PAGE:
If everyone did that, the only choice would be to take your “buy a regular case and give $5” solution, which would more likely than not result in a lot of people buying cases and virtually none making the corresponding donation. Putting the cases (or other products) out there simultaneously gets the Komen logo out there to raise awareness, and guarantees that at least some of those donations actually get made. It’s a risk on the company’s part to have to create, stock, and then (as you note) to eventually clear out the unsold units and still make donations. To knock those that are trying to increase charitable donations in some way, small or large, just seems a bit… misplaced.

Posted by Jeremy Horwitz in East Amherst, NY, USA on September 30, 2009 at 7:45 AM (PDT)

3

I appreciate the opposite viewpoint, and have at times said much the same thing, but a crass sticking of a pink ribbon icon on a product and giving less than a cup of coffee’s price so both Belkin and the end-user can pat themselves on the back, yeah, that’s exploitation in my book. Belkin, heck, just about all case makers, earn obscene margins on these mass produced Chinese trinkets. If Belkin cares so much, let them run a promotion where they give $2.50 to breast cancer charities for *any* purchase of their current model cases during breast cancer awareness month, not just this stunt (for which they’re probably more than offsetting the donation by adjustment of the wholsale cost).

I even think that it’s good to draw attention to worthy charities even when the actual donation amount is insignificant, I just don’t consider this case such an example.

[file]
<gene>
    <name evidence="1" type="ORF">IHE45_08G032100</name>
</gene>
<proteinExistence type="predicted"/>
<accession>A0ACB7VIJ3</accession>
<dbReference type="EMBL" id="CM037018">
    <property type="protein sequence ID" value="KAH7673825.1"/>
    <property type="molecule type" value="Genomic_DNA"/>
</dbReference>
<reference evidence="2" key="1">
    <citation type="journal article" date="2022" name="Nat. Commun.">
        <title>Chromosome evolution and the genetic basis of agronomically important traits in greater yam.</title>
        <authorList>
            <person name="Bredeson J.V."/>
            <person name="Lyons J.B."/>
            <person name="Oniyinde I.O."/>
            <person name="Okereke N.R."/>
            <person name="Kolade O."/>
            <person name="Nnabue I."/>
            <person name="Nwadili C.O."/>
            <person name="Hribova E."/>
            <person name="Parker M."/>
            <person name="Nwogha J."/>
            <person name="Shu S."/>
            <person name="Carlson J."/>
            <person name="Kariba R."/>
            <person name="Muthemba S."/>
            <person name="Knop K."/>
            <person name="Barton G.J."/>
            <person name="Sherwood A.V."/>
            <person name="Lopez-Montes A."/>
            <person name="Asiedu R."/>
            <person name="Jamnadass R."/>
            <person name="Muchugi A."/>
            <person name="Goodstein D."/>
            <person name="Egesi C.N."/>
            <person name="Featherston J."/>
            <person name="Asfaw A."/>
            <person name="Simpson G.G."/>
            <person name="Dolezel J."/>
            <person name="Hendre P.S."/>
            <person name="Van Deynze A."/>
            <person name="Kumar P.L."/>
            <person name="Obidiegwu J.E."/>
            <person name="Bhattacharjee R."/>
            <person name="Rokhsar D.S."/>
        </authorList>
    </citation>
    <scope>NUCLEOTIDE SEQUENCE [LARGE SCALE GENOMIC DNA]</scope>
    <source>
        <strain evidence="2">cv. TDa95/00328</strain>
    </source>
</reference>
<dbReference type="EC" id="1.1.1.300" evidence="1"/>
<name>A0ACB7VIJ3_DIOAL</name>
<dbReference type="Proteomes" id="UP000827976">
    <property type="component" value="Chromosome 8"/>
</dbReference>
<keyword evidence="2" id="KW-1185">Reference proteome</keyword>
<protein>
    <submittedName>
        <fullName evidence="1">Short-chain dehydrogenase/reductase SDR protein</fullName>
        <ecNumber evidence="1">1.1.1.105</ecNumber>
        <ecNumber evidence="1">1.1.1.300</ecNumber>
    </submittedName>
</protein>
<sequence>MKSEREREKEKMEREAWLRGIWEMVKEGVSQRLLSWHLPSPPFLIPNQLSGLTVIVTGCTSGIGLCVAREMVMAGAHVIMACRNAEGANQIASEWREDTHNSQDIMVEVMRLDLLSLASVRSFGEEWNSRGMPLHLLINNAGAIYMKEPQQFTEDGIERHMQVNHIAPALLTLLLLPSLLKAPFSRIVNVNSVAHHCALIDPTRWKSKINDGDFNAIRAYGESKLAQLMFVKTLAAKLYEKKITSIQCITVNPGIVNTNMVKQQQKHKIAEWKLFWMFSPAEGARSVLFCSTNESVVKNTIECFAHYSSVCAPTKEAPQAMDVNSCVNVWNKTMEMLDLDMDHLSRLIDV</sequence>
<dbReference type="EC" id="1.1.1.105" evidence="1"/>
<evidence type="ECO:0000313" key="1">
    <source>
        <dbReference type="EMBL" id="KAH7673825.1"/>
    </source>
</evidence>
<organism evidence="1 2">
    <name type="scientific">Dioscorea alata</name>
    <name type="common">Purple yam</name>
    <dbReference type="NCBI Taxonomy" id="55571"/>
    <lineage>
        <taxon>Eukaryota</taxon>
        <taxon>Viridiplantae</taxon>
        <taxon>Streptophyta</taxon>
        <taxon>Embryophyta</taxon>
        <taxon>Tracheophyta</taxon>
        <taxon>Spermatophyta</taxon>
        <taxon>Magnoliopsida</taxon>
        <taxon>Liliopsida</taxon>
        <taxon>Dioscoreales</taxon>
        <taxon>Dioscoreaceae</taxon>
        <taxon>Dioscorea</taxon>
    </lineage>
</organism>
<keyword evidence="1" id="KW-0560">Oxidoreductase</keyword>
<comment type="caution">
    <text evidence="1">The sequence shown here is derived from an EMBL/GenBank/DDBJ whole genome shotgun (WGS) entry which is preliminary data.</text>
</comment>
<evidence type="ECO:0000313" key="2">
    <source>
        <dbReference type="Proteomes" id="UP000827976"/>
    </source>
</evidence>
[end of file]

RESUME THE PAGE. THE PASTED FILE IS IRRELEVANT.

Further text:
Sorry if the tone seems as though I’m slamming charity itself, I’m merely slamming these self-congratulatory products that exist only to let people and corporations tell themselves they’re making a difference when they’re not.

It’s like how you look and see that Starbucks has started offering several FairTrade certified coffee varieties at similar prices to non-FairTrade certified varieties and you think, hey, that’s good. I can still buy Starbucks and be certain the farmers are making a living wage. Then you see they have a (Product)Red variety now sitting on the shelf next to the FairTrade varieties, but before you start to think that’s also good, you should pay attention and notice their (Product)Red variety to support Africa isn’t FairTrade certified and so you realize that the minor difference to the bottom line to take part in the well publicized (Product)Red campaign wasn’t also worth paying the African farmers a fair price in the first place… It’s cynical at best: Starbucks knows that less well publicized FairTrade program is only known and cared about by a small, well informed slice of the population, but by taking a small hit to their bottom line on those varieties, they can capture our sales that would otherwise go elsewhere. Conversely, the (Product)Red program is well publicized and pimped by celebrities, Starbucks knows they can generate extra sales just by donating a pittance to the charity while gouging the same local farmers they claim to be helping.